The BNS BioNanoScaffolds (BNS) is a new class of composite, biologically active Fracture Putty (FP) material, consisting of several fundamental building blocks that can be integrated in a matrix material made of poly(propylene fumarate) (PPF), which can be cured in vivo by exposure to light or by heating. Biodegradable nanoporous silicon enclosures (NSEs) are embedded into the PPF matrix to provide immediate mechanical reinforcement at a level comparable to undamaged bone. The biologically active composite "putty" material will be engineered to provide independent ambulation as early as one week after traumatic non-union fracture. The degradation of the PPF and its strengthening inclusions gradually transfer the mechanical load to the regenerating bone, aiding in its functional recovery. Our BNS is designed to actively promote and enable the self-healing of the bone and surrounding soft tissue, so that 6 months post injury, their architecture and function are fundamentally restored. To this end, to classes of molecules, which stimulate the natural regeneration of hard and soft tissue, are also incorporated within the BNS composites: 1. The self-assembling peptide amphiphiles (PA) developed by our team, and 2. A cadre of molecules that attract mesenchymal stem cells to the site of the fracture and stimulate their differentiation at the injury site. Adhesion of the fracture putty components and of the BNS to the recipient biology at application will be developed consistently with the wet conditions of traumatic injury. The release of multiple agents from the BNS is envisioned to fight infection and biofilm formation, to control pain and to promote angiogenesis and lymphatic reconstruction. Mathematical models will be used to guide in the selection of the candidate BNS from the extraordinarily vast design space available to our team. The mathematical methods to be employed include homogenization theories of our derivation, doublet mechanics, our methods for the rational design of nanomedical devices, and innovative computational approaches. The mathematically selected BNS candidates will be tested in vitro for their mechanical and biological properties. The most successful candidates will be applied to rat and rabbit models of non-union fracture in load-bearing long bone. With the experience gained in silico, in vitro, and in vivo on these models we will graduate to the sheep model, with the 18-month objective of restoring ambulation per the stipulated Phase 1 Metric one week post trauma and BNS application. Months 18-24 are dedicated to the monitoring of healthy tissue regeneration, BNS biodegradation and resorption, and gradual transfer of the load to the renewed bone.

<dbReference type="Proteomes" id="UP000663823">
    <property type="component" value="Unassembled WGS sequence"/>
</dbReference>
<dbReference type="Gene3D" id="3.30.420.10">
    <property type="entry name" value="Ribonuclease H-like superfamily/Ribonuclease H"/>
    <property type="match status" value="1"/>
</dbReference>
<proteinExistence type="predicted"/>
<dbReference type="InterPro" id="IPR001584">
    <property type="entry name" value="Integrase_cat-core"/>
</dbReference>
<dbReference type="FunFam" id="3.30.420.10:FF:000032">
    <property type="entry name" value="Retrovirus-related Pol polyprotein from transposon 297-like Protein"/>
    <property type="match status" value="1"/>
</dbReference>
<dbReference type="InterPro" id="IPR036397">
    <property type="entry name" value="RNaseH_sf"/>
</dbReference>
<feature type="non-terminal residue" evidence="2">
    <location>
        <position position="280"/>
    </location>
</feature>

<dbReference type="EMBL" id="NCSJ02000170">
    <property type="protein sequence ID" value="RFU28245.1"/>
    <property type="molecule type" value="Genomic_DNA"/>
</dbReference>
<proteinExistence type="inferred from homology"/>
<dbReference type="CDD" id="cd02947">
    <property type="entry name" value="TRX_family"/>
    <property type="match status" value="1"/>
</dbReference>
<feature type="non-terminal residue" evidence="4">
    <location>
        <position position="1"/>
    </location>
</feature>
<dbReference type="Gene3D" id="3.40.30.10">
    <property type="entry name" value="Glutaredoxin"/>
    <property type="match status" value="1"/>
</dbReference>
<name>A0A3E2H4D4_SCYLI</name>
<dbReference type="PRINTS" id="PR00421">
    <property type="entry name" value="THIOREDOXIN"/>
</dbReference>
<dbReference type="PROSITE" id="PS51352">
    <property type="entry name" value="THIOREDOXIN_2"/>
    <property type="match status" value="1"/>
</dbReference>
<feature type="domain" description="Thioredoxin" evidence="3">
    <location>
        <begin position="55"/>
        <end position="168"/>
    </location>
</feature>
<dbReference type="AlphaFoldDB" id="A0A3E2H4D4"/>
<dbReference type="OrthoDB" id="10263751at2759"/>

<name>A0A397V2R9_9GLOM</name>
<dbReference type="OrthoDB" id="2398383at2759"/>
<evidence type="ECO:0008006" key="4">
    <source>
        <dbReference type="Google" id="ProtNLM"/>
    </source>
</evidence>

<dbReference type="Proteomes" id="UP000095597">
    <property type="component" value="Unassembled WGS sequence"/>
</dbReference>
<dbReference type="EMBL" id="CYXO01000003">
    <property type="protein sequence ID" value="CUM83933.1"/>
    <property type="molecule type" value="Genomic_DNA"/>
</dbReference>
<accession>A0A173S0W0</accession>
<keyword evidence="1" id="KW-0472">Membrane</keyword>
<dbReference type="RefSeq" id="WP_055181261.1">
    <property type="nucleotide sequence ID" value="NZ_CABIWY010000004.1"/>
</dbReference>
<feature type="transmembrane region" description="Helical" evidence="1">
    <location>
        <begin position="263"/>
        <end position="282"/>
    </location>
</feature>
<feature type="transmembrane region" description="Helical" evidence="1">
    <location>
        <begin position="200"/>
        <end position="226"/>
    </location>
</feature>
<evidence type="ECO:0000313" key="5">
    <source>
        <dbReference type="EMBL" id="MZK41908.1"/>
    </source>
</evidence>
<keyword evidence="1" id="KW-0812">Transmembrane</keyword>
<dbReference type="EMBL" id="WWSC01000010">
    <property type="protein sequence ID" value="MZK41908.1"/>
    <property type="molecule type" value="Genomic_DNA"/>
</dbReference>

A tightly integrated team of investigators from 7 institutions, with expertise in all of the required areas is currently involved in this research. The PI is Prof. Mauro Ferrari of the University of Texas Health Science Center in Houston (UTHSC-H), M.D. Anderson, and Rice University (silicon nanotechnology, mathematics) and the research is coordinated by Asst. Prof. Ennio Tasciotti (molecular biology, silicon nanotechnology).They are joined in this proposal by Prof. Tony Mikos and Faculty Fellow Kurtis Kasper (orthopedic biomaterials, polymer science) of Rice University, Prof. Paul Simmons of UTHSC-H (stem cells, bone biology), Prof. Samuel Stupp of Northwestern (peptide amphiphiles, tissue engineering), Prof. George Whitesides of Harvard (multi-scale chemistry, adhesion, biofilms), Prof. Theresa Fossum of TAMU (veterinary sciences), veterinary bone pathologist Prof. Roy Pool at TAMU, orthopedic surgeon Dr. Bradley Weiner of Methodist (in collaboration with Dr. Philip Noble at the Institute of Orthopedic Research and Education for clinical guidance and spinal surgery), and Dr. Mark Wong of UTHSC-H (in collaboration with Asst. Prof. Nagi Demian for clinical guidance and craniofacial surgery), Assc. Prof. Paolo Decuzzi of UTHSC-H (rational design, mechanics), Asst. Prof. Ramille Capito of Northwestern (biomaterials, peptide self assembly), Asst. Prof. Raffaella Righetti of TAMU (imaging).